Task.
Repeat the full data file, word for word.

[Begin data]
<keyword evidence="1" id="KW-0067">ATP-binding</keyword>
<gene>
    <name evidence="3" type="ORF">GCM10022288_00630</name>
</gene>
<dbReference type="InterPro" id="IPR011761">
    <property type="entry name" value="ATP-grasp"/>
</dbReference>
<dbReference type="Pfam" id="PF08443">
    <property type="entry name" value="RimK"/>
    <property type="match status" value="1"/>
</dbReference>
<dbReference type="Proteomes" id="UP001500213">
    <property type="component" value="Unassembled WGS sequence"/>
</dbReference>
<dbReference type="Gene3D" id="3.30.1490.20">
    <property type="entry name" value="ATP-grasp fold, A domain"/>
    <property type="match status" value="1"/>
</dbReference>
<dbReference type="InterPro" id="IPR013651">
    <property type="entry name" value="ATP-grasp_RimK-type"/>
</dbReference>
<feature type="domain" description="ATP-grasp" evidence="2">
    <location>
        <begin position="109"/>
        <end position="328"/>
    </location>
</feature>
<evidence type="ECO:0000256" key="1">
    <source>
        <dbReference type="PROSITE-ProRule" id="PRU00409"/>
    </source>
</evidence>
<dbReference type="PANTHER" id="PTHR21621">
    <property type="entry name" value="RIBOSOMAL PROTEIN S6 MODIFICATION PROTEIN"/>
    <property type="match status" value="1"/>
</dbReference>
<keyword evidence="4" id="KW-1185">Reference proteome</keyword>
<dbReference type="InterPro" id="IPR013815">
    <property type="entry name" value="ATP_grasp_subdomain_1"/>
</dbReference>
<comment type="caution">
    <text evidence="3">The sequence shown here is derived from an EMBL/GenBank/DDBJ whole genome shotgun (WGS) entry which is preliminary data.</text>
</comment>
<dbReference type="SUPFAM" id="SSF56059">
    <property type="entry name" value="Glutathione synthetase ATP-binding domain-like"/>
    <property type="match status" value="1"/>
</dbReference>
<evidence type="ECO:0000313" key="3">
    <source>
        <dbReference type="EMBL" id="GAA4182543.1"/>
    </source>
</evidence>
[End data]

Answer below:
<keyword evidence="1" id="KW-0067">ATP-binding</keyword>
<gene>
    <name evidence="3" type="ORF">GCM10022288_00630</name>
</gene>
<dbReference type="InterPro" id="IPR011761">
    <property type="entry name" value="ATP-grasp"/>
</dbReference>
<dbReference type="Pfam" id="PF08443">
    <property type="entry name" value="RimK"/>
    <property type="match status" value="1"/>
</dbReference>
<dbReference type="Proteomes" id="UP001500213">
    <property type="component" value="Unassembled WGS sequence"/>
</dbReference>
<dbReference type="Gene3D" id="3.30.1490.20">
    <property type="entry name" value="ATP-grasp fold, A domain"/>
    <property type="match status" value="1"/>
</dbReference>
<dbReference type="InterPro" id="IPR013651">
    <property type="entry name" value="ATP-grasp_RimK-type"/>
</dbReference>
<feature type="domain" description="ATP-grasp" evidence="2">
    <location>
        <begin position="109"/>
        <end position="328"/>
    </location>
</feature>
<evidence type="ECO:0000256" key="1">
    <source>
        <dbReference type="PROSITE-ProRule" id="PRU00409"/>
    </source>
</evidence>
<dbReference type="PANTHER" id="PTHR21621">
    <property type="entry name" value="RIBOSOMAL PROTEIN S6 MODIFICATION PROTEIN"/>
    <property type="match status" value="1"/>
</dbReference>
<keyword evidence="4" id="KW-1185">Reference proteome</keyword>
<dbReference type="InterPro" id="IPR013815">
    <property type="entry name" value="ATP_grasp_subdomain_1"/>
</dbReference>
<comment type="caution">
    <text evidence="3">The sequence shown here is derived from an EMBL/GenBank/DDBJ whole genome shotgun (WGS) entry which is preliminary data.</text>
</comment>
<dbReference type="SUPFAM" id="SSF56059">
    <property type="entry name" value="Glutathione synthetase ATP-binding domain-like"/>
    <property type="match status" value="1"/>
</dbReference>
<evidence type="ECO:0000313" key="3">
    <source>
        <dbReference type="EMBL" id="GAA4182543.1"/>
    </source>
</evidence>